A Ward By Any Other Name

Some years back (1980’s?) the Indiana guardianship code was changed to eliminate references to “wards” and replace that term with “protected persons.” (By the way, they didn’t capture all the references to “ward” and the word still appears in many sections of the code.)

While I don’t know the whole reasoning for the change, I think it was felt that the term “ward” was demeaning.

But the alternatives can get confusing and exhausting to use. They include “alleged incapacitated person” (what Indiana law calls the ward before they become a ward) and “protected person” (what Indiana law calls the ward after they become a ward) and “incapacitated person” (what Indiana law calls the ward when it forgets to call them “protected person”). More recently, some organizations and professionals are preferring use of the term “person under guardianship” rather than “protected person” or “ward”.

All these alternatives to the term “ward” are meant to be more dignified, which I can appreciate, but come on. Besides, I would never call an actual person “ward.” Rather, I would call them, “Ms. Johnson” or “Sally.”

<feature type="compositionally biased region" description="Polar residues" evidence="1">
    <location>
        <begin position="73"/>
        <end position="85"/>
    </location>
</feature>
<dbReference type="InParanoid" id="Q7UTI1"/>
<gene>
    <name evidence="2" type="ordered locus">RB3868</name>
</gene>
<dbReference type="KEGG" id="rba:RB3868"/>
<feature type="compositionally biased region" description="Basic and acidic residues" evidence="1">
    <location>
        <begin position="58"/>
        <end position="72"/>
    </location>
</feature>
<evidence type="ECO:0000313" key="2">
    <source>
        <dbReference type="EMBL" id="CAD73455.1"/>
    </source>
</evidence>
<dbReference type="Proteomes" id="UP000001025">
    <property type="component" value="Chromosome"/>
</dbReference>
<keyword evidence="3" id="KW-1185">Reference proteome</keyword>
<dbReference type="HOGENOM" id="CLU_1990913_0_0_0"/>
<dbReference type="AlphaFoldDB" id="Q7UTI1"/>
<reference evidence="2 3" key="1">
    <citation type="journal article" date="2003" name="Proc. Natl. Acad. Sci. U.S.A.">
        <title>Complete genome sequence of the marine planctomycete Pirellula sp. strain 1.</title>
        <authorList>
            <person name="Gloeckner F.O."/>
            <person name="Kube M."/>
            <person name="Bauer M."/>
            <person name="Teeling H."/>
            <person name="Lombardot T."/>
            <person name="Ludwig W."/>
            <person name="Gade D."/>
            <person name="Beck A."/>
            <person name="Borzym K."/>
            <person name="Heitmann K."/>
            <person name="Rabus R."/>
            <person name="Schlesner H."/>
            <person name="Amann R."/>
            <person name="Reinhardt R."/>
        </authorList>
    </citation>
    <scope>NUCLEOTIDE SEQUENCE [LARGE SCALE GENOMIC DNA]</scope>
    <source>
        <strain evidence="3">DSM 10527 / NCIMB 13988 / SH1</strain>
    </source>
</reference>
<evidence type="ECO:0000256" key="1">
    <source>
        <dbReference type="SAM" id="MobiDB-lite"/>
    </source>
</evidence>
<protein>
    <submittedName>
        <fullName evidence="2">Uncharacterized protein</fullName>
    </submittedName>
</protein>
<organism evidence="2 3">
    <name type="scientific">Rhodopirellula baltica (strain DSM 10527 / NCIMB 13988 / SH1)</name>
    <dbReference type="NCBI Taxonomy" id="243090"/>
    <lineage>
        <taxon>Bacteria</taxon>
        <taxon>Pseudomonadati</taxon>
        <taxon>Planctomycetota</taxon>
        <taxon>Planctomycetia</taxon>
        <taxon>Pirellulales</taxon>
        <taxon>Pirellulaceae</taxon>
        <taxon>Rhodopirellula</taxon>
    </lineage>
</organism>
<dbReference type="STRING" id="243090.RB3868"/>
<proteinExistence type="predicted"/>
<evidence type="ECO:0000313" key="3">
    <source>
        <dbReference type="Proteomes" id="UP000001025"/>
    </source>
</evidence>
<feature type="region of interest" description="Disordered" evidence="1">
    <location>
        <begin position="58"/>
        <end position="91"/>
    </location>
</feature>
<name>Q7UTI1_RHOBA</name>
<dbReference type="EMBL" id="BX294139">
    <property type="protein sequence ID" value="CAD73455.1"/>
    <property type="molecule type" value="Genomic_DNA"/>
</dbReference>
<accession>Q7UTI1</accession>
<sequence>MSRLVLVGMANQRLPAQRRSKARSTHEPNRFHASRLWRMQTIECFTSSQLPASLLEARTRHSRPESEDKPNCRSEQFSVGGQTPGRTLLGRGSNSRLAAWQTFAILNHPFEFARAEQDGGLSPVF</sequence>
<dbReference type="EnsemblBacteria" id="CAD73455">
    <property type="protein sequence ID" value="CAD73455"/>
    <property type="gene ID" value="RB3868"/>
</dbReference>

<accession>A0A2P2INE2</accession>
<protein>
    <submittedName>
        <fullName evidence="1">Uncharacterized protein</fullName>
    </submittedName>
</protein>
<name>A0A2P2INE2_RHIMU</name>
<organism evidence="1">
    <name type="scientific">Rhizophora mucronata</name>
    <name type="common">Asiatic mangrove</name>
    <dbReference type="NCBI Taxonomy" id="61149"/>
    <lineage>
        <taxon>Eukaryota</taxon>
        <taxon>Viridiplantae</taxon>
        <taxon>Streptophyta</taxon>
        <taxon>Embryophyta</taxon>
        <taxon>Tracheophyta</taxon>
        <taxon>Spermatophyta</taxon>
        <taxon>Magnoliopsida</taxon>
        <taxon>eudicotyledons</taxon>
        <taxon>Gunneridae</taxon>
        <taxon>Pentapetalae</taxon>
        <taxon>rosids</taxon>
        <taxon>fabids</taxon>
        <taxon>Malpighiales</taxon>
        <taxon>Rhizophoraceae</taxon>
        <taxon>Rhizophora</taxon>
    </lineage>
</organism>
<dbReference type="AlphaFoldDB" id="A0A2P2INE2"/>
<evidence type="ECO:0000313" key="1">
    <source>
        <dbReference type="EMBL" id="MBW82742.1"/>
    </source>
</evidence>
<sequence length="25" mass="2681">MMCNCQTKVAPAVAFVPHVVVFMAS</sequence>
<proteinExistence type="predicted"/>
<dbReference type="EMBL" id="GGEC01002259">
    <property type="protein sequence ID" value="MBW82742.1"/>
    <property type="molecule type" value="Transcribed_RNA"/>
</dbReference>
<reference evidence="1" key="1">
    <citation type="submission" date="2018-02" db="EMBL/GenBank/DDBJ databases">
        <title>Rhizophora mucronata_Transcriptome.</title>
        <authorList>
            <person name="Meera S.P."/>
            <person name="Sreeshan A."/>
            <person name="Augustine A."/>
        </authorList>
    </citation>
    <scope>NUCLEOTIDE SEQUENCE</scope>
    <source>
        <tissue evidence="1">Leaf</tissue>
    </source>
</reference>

About H. Kennard Bennett

Ken Bennett is a partner in the elder law firm of Bennett & McClammer and is Founder & Team Leader at Scout Guardianship Services. He also founded and serves as Executive Director and Senior Counsel to the Center for At-Risk Elders, Inc., a public interest law firm that, among other things, operates the CARE Volunteer Advocates Program, providing guardianship services to low-income, unbefriended, incapacitated adults.

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